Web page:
In June 2014, the Journal of American History published a special issue focused on sports history that, in part, contended that trained historians are better prepared to study sport history than those earning PhDs in other areas. While some contributors to the special issue celebrated the growth of the field, others lamented its lack of respect from their colleagues. My assessment is framed within the broader interdisciplinary field of kinesiology and argues that scholars in both history and kinesiology ought to be engaged in the conversation about the state of the field. These tensions related to academic qualifications and location of the field in history or kinesiology departments as the field grows are not new; nor are they are unique to sport history. Among my conclusions are the recognition of the multiple ways those in sport history can engage with broader audiences, as well as other inclusionary practices, to help foster relationships with our colleagues across the disciplines. Further, sport historians should also take some pride in the history of the field and the efforts of past sport historians who, in the face of colleagues who disrespected their area of study, ignored it and forged ahead, just as scholars do today.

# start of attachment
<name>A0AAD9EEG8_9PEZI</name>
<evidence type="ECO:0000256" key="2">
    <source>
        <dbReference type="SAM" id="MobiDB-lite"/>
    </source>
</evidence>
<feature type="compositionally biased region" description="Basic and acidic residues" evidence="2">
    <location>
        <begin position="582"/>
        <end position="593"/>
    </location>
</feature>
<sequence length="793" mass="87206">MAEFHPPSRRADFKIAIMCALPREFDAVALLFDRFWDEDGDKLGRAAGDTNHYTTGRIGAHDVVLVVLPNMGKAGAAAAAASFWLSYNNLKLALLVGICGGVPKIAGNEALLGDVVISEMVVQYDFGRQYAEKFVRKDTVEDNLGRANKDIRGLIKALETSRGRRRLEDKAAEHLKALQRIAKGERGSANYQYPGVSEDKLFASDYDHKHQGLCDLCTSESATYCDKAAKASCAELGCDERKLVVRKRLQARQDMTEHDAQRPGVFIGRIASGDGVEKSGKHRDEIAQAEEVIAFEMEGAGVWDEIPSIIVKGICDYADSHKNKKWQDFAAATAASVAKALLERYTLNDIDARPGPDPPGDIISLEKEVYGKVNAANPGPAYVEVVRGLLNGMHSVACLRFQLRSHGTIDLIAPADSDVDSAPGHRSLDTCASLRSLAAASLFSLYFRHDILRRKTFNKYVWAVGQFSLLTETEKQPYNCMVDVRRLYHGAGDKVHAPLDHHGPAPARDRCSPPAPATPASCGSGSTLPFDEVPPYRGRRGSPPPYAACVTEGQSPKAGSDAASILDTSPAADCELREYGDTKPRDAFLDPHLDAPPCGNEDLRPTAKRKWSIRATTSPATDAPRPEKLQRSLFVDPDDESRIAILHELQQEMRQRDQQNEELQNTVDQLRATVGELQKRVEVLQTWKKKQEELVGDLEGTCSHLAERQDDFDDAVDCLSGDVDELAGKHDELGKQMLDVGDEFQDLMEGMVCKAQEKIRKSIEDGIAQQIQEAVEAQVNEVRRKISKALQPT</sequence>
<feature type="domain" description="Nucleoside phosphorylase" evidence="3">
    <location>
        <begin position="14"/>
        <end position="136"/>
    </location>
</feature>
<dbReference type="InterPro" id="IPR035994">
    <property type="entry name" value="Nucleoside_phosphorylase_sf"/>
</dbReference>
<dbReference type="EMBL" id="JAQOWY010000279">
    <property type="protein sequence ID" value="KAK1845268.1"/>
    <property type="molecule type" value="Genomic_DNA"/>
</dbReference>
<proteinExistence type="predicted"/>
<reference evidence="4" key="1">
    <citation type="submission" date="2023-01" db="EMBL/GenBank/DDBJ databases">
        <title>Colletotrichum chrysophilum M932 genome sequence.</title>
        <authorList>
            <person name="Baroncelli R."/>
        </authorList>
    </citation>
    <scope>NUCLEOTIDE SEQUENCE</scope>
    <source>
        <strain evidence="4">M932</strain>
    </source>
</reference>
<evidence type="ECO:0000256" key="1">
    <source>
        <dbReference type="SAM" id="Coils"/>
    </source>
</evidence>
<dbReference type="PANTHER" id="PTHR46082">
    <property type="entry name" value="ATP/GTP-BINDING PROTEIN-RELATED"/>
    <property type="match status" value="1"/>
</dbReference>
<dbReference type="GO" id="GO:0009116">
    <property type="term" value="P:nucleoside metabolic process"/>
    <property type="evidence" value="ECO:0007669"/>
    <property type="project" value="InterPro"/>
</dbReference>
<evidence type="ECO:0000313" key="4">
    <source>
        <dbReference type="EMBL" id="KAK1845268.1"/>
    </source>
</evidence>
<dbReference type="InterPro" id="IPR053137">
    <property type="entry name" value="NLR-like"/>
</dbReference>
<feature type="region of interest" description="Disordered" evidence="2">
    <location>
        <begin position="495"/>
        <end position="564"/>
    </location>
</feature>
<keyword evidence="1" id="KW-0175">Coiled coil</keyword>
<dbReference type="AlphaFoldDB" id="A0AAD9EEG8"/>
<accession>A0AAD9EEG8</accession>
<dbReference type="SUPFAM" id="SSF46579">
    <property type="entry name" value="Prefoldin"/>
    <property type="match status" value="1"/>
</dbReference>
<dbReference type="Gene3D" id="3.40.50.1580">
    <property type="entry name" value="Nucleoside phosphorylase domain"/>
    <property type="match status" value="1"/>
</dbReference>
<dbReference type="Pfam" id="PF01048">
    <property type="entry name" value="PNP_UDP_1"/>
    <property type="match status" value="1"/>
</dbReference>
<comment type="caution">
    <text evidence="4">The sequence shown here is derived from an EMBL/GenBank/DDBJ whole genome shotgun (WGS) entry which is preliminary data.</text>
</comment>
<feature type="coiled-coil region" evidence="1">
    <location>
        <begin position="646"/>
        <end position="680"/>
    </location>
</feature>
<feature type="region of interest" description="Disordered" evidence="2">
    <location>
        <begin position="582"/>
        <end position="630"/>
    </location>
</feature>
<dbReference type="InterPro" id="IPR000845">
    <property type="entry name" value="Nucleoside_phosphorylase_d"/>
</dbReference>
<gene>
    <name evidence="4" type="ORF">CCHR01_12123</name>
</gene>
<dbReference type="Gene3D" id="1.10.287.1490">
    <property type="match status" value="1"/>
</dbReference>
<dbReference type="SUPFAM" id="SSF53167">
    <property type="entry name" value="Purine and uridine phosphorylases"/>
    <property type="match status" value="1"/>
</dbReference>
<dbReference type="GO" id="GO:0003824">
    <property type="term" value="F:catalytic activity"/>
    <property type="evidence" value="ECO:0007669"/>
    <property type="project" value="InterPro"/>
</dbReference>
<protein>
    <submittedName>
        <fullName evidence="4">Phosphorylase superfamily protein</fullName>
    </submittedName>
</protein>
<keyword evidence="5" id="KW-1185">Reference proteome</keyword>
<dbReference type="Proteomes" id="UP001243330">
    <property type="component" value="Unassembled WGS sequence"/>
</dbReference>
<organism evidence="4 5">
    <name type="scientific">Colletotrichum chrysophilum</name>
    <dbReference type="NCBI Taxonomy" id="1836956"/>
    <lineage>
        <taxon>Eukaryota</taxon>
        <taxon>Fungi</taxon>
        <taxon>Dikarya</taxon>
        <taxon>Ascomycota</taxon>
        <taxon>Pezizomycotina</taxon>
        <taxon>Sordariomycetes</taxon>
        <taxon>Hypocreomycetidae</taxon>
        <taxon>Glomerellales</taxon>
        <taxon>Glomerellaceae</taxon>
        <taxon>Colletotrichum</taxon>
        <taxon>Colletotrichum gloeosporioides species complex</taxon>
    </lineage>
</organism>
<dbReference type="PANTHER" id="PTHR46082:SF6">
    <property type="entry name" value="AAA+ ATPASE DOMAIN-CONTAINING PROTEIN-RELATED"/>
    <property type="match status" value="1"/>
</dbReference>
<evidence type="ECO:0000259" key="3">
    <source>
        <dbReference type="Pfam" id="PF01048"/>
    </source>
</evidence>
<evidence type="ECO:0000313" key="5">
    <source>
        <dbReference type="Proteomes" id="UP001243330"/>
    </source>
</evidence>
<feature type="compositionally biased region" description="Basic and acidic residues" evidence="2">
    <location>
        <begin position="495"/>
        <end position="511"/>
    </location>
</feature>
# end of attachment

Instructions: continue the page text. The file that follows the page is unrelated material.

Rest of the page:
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pp. 83-96
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